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James Evetts Haley and the New Deal: Laying the Foundations for the Modern Republican Party in Texas

James Evetts Haley and the New Deal: Laying the Foundations for the Modern Republican Party in Texas

Date: August 2004
Creator: Sprague, Stacey
Description: James Evetts Haley, a West Texas rancher and historian, balked at the liberalism promoted by President Franklin D. Roosevelt and the New Deal. Haley grew concerned about increased federal control over states and believed Roosevelt was leading the country toward bankruptcy. In 1936, Haley, a life-long Democrat, led the Jeffersonian Democrats in Texas, who worked to defeat Roosevelt and supported the Republican candidate, Alf Landon. He continued to lead a small faction of anti-New Deal Texans in various movements through the 1960s. Haley espoused and defended certain conservative principles over the course of his life and the development of these ideas created the philosophical base of the modern Republican Party in Texas.
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James P. Haney's Contribution to Industrial Arts

James P. Haney's Contribution to Industrial Arts

Date: 1955
Creator: Thompson, Jesse M.
Description: The study of James Parton Haney is threefold in purpose. The first purpose is to study the life and educational background of Haney in order to gain an understanding of the man and his educational objectives. A second purpose is to gain an insight into Haney's philosophy of education, and the third purpose is to examine the available writings of Haney in an attempt to analyze his philosophy of industrial arts as a phase of general education.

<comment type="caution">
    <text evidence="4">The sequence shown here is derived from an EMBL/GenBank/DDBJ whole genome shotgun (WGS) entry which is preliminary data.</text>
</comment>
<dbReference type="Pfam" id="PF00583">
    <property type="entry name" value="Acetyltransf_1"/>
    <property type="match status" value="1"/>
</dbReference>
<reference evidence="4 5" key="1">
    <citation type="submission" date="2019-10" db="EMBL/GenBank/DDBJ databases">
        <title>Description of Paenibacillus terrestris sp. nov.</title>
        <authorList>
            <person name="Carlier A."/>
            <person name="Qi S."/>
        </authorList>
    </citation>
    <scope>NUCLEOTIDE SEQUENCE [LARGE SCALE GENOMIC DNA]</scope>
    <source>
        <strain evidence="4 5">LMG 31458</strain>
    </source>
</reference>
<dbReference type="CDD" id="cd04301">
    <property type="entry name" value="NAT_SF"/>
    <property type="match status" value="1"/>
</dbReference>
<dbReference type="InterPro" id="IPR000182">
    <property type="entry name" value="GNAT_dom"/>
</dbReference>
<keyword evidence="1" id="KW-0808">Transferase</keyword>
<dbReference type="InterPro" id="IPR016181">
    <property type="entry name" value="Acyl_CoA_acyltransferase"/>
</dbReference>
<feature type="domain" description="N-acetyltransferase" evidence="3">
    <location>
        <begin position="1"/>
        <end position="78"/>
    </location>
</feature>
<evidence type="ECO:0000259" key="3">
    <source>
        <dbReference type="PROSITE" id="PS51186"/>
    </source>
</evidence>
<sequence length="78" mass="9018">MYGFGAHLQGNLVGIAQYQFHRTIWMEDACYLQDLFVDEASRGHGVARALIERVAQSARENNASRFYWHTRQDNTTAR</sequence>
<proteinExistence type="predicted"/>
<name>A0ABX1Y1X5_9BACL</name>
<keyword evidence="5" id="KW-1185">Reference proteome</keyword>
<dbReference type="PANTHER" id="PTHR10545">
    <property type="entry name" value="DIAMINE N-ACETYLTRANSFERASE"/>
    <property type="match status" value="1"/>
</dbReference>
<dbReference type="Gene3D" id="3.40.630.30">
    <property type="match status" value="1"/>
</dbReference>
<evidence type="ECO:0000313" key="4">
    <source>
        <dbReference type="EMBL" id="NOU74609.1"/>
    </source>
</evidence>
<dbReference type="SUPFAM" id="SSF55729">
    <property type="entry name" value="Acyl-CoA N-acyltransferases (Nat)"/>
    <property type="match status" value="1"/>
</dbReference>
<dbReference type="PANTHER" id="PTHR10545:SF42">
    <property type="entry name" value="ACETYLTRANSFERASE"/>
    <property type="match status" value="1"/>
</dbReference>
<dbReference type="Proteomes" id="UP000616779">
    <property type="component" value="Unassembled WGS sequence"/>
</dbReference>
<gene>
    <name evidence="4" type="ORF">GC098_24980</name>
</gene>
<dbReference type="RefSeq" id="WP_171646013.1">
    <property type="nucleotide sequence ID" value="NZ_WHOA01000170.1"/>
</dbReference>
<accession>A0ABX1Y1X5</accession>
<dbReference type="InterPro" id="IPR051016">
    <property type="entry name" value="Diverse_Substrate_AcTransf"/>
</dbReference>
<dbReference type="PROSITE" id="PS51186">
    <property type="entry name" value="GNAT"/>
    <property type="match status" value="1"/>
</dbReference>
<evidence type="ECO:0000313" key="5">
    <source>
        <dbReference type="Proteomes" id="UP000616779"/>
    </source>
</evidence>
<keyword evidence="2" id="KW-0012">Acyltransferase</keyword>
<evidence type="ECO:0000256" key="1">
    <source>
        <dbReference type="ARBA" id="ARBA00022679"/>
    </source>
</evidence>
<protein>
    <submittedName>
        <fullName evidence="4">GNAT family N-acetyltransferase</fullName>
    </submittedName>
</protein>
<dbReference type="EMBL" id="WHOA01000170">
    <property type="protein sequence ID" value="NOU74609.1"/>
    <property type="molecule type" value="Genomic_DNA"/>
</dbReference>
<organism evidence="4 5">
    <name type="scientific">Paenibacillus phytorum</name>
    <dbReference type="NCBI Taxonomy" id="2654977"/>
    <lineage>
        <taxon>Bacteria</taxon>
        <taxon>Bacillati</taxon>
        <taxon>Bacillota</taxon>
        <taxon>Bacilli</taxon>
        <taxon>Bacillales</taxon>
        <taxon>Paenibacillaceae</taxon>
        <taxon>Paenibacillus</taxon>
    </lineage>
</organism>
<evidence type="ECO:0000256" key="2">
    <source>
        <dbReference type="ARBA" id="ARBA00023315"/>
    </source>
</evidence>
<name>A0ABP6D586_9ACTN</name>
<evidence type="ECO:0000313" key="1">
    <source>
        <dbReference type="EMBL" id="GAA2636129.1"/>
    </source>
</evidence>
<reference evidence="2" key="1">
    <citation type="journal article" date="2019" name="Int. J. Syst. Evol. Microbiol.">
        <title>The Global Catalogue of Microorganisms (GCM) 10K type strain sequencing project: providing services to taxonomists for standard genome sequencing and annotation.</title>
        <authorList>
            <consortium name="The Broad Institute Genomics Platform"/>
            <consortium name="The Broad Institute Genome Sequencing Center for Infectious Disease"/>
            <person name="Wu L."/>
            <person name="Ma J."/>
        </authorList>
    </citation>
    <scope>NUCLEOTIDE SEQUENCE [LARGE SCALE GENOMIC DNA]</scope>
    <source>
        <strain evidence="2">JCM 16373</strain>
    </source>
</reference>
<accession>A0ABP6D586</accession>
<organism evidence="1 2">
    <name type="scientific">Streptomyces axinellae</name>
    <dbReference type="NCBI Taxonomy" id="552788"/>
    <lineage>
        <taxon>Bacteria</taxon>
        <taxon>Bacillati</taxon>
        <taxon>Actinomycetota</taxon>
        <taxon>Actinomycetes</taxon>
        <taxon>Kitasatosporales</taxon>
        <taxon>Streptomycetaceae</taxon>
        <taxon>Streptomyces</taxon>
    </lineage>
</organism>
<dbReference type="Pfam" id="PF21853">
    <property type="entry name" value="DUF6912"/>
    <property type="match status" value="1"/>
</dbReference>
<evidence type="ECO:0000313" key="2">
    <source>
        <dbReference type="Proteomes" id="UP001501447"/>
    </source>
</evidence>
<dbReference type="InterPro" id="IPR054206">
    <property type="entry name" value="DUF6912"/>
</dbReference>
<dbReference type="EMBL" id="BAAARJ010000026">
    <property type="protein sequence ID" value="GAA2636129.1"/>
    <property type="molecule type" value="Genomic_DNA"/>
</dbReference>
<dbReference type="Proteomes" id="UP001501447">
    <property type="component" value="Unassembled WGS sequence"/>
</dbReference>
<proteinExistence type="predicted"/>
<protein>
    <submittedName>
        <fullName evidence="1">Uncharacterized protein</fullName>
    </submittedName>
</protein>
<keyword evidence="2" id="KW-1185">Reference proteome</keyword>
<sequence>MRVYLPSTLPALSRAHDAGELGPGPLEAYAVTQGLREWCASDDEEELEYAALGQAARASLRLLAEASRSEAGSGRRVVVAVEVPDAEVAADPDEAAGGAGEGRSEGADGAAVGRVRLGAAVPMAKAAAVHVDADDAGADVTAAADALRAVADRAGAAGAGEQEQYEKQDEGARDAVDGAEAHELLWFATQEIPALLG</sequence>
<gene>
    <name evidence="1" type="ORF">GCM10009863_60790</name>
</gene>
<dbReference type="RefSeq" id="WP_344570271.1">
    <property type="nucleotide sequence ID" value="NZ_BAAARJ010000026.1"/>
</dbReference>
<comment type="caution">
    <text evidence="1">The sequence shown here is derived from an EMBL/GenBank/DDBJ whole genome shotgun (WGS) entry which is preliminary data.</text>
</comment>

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James Rosenquist: Process, Representation, and the Simulacrum

James Rosenquist: Process, Representation, and the Simulacrum

Date: May 2009
Creator: Murphy, Erin Kathleen
Description: American artist James Rosenquist is best known for his Pop Art paintings, which existing scholarship has studied in regard to its formal features and social and cultural significance. Rosenquist's manner of working, specifically his process, remains understudied. Focusing on three paintings and three corresponding collages, President Elect (1960-61, 1964), Star Thief (1980), and The Stowaway Peers Out at the Speed of Light (2000), this thesis considers features of Rosenquist's studio practice to propose a new interpretation involving the representational status and significance of the artist's collages and paintings that is elucidated by French theorist Jean Baudrillard's concept of the simulacrum. Additionally, the thesis addresses the treatment of Rosenquist's collages and paintings in publications and exhibitions since 1992 by suggesting how Baudrillard's ideas about the simulacrum clarify the museological narrativizing and consumption of the artist's work.
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James (Santa Fe) Galloway’s Alabado And The Musical Traditions Of The Penitentes

James (Santa Fe) Galloway’s Alabado And The Musical Traditions Of The Penitentes

Date: December 2011
Creator: Weidman-Winter, Rebecca
Description: This dissertation explores the musical traditions of the Penitentes of New Mexico and how these traditions influenced James (Santa Fe) Galloway’s Alabado for soprano, alto flute, and piano. Due to geographical isolation and religious seclusion the music of the Penitential Brotherhood is not well known outside of these New Mexican communities. The focus of this study, as pertaining to the music of the Penitentes, is the alabado “Por el rastro de la cruz,” and the pito, a handmade wooden flute. Included in this paper are transcriptions of pito melodies performed by Vicente Padilla, Cleofes Vigil, Emilio Ortiz, and Reginald Fisher, which have been transcribed by John Donald Robb, William R. Fisher, Reginald Fisher, and Rebecca Weidman-Winter. Few resources are available on Galloway or Alabado, an unpublished work, yet the popularity of this piece is apparent from the regular performances at the National Flute Association Conventions and by flutists throughout the United States. This paper represents a significant contribution to the study of Alabado, the composer, and how this composition reflects the music, history, and people of New Mexico.